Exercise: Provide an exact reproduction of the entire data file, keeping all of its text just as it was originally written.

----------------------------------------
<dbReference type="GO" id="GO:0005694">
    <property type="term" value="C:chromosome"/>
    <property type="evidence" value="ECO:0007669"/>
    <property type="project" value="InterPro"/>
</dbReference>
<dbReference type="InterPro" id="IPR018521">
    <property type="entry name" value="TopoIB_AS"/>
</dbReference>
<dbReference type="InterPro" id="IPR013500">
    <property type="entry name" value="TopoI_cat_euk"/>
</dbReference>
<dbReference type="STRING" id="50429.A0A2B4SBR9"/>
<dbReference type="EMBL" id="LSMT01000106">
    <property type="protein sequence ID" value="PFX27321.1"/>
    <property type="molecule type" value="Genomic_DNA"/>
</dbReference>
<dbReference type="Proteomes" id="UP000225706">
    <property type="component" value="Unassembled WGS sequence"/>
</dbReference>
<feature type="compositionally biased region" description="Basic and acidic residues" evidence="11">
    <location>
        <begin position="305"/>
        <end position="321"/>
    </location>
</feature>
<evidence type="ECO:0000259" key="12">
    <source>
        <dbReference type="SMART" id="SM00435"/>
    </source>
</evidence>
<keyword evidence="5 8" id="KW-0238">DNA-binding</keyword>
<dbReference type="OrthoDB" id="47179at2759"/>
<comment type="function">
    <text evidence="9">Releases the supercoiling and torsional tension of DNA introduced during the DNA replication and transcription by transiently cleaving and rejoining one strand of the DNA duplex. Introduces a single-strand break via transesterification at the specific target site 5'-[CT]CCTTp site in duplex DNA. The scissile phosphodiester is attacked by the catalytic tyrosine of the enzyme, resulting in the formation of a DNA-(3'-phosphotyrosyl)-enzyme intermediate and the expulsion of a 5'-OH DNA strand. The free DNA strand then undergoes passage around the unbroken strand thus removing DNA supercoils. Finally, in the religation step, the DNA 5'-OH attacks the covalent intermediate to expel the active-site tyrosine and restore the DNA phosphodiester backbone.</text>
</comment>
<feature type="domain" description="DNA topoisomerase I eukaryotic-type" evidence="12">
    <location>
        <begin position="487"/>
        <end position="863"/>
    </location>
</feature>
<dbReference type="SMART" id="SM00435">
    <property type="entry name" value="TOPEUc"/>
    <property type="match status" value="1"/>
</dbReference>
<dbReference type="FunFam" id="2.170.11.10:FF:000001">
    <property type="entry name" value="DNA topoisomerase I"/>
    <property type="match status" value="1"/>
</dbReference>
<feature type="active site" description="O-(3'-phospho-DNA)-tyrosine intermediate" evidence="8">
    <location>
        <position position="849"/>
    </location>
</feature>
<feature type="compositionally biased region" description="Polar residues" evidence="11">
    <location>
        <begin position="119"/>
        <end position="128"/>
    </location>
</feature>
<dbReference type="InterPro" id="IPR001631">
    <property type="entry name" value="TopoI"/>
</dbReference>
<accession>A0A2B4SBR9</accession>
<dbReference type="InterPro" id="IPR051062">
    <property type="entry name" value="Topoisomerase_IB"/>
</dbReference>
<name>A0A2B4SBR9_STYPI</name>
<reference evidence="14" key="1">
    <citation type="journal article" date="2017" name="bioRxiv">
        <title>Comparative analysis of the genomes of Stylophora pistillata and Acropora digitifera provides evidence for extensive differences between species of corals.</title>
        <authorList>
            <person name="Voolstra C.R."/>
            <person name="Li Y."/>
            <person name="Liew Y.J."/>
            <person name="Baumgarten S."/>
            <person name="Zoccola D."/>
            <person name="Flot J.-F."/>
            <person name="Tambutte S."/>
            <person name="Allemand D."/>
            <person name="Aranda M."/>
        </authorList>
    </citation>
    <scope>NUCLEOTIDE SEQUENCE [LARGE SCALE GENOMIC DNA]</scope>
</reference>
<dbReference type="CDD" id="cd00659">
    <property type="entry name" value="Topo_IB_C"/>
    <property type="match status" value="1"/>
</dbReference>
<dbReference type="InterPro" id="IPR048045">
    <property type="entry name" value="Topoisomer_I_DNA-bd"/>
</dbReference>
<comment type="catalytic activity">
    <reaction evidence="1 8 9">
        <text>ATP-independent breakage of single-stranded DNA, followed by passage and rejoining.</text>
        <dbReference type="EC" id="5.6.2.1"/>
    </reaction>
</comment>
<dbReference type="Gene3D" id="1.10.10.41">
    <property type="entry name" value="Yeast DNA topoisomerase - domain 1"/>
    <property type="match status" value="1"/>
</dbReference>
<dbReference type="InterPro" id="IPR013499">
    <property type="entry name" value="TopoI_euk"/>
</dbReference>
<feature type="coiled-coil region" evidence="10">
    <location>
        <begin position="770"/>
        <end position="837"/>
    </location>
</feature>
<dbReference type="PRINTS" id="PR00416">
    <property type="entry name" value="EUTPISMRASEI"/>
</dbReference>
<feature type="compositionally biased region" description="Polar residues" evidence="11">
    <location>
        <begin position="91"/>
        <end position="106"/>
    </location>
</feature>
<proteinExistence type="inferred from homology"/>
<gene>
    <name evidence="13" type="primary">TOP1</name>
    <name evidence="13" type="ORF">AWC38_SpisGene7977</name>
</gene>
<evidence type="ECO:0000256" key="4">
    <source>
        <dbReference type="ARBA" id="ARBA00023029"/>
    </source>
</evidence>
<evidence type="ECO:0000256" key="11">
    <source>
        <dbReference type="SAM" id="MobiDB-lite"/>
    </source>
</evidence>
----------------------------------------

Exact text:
<dbReference type="GO" id="GO:0005694">
    <property type="term" value="C:chromosome"/>
    <property type="evidence" value="ECO:0007669"/>
    <property type="project" value="InterPro"/>
</dbReference>
<dbReference type="InterPro" id="IPR018521">
    <property type="entry name" value="TopoIB_AS"/>
</dbReference>
<dbReference type="InterPro" id="IPR013500">
    <property type="entry name" value="TopoI_cat_euk"/>
</dbReference>
<dbReference type="STRING" id="50429.A0A2B4SBR9"/>
<dbReference type="EMBL" id="LSMT01000106">
    <property type="protein sequence ID" value="PFX27321.1"/>
    <property type="molecule type" value="Genomic_DNA"/>
</dbReference>
<dbReference type="Proteomes" id="UP000225706">
    <property type="component" value="Unassembled WGS sequence"/>
</dbReference>
<feature type="compositionally biased region" description="Basic and acidic residues" evidence="11">
    <location>
        <begin position="305"/>
        <end position="321"/>
    </location>
</feature>
<evidence type="ECO:0000259" key="12">
    <source>
        <dbReference type="SMART" id="SM00435"/>
    </source>
</evidence>
<keyword evidence="5 8" id="KW-0238">DNA-binding</keyword>
<dbReference type="OrthoDB" id="47179at2759"/>
<comment type="function">
    <text evidence="9">Releases the supercoiling and torsional tension of DNA introduced during the DNA replication and transcription by transiently cleaving and rejoining one strand of the DNA duplex. Introduces a single-strand break via transesterification at the specific target site 5'-[CT]CCTTp site in duplex DNA. The scissile phosphodiester is attacked by the catalytic tyrosine of the enzyme, resulting in the formation of a DNA-(3'-phosphotyrosyl)-enzyme intermediate and the expulsion of a 5'-OH DNA strand. The free DNA strand then undergoes passage around the unbroken strand thus removing DNA supercoils. Finally, in the religation step, the DNA 5'-OH attacks the covalent intermediate to expel the active-site tyrosine and restore the DNA phosphodiester backbone.</text>
</comment>
<feature type="domain" description="DNA topoisomerase I eukaryotic-type" evidence="12">
    <location>
        <begin position="487"/>
        <end position="863"/>
    </location>
</feature>
<dbReference type="SMART" id="SM00435">
    <property type="entry name" value="TOPEUc"/>
    <property type="match status" value="1"/>
</dbReference>
<dbReference type="FunFam" id="2.170.11.10:FF:000001">
    <property type="entry name" value="DNA topoisomerase I"/>
    <property type="match status" value="1"/>
</dbReference>
<feature type="active site" description="O-(3'-phospho-DNA)-tyrosine intermediate" evidence="8">
    <location>
        <position position="849"/>
    </location>
</feature>
<feature type="compositionally biased region" description="Polar residues" evidence="11">
    <location>
        <begin position="119"/>
        <end position="128"/>
    </location>
</feature>
<dbReference type="InterPro" id="IPR001631">
    <property type="entry name" value="TopoI"/>
</dbReference>
<accession>A0A2B4SBR9</accession>
<dbReference type="InterPro" id="IPR051062">
    <property type="entry name" value="Topoisomerase_IB"/>
</dbReference>
<name>A0A2B4SBR9_STYPI</name>
<reference evidence="14" key="1">
    <citation type="journal article" date="2017" name="bioRxiv">
        <title>Comparative analysis of the genomes of Stylophora pistillata and Acropora digitifera provides evidence for extensive differences between species of corals.</title>
        <authorList>
            <person name="Voolstra C.R."/>
            <person name="Li Y."/>
            <person name="Liew Y.J."/>
            <person name="Baumgarten S."/>
            <person name="Zoccola D."/>
            <person name="Flot J.-F."/>
            <person name="Tambutte S."/>
            <person name="Allemand D."/>
            <person name="Aranda M."/>
        </authorList>
    </citation>
    <scope>NUCLEOTIDE SEQUENCE [LARGE SCALE GENOMIC DNA]</scope>
</reference>
<dbReference type="CDD" id="cd00659">
    <property type="entry name" value="Topo_IB_C"/>
    <property type="match status" value="1"/>
</dbReference>
<dbReference type="InterPro" id="IPR048045">
    <property type="entry name" value="Topoisomer_I_DNA-bd"/>
</dbReference>
<comment type="catalytic activity">
    <reaction evidence="1 8 9">
        <text>ATP-independent breakage of single-stranded DNA, followed by passage and rejoining.</text>
        <dbReference type="EC" id="5.6.2.1"/>
    </reaction>
</comment>
<dbReference type="Gene3D" id="1.10.10.41">
    <property type="entry name" value="Yeast DNA topoisomerase - domain 1"/>
    <property type="match status" value="1"/>
</dbReference>
<dbReference type="InterPro" id="IPR013499">
    <property type="entry name" value="TopoI_euk"/>
</dbReference>
<feature type="coiled-coil region" evidence="10">
    <location>
        <begin position="770"/>
        <end position="837"/>
    </location>
</feature>
<dbReference type="PRINTS" id="PR00416">
    <property type="entry name" value="EUTPISMRASEI"/>
</dbReference>
<feature type="compositionally biased region" description="Polar residues" evidence="11">
    <location>
        <begin position="91"/>
        <end position="106"/>
    </location>
</feature>
<proteinExistence type="inferred from homology"/>
<gene>
    <name evidence="13" type="primary">TOP1</name>
    <name evidence="13" type="ORF">AWC38_SpisGene7977</name>
</gene>
<evidence type="ECO:0000256" key="4">
    <source>
        <dbReference type="ARBA" id="ARBA00023029"/>
    </source>
</evidence>
<evidence type="ECO:0000256" key="11">
    <source>
        <dbReference type="SAM" id="MobiDB-lite"/>
    </source>
</evidence>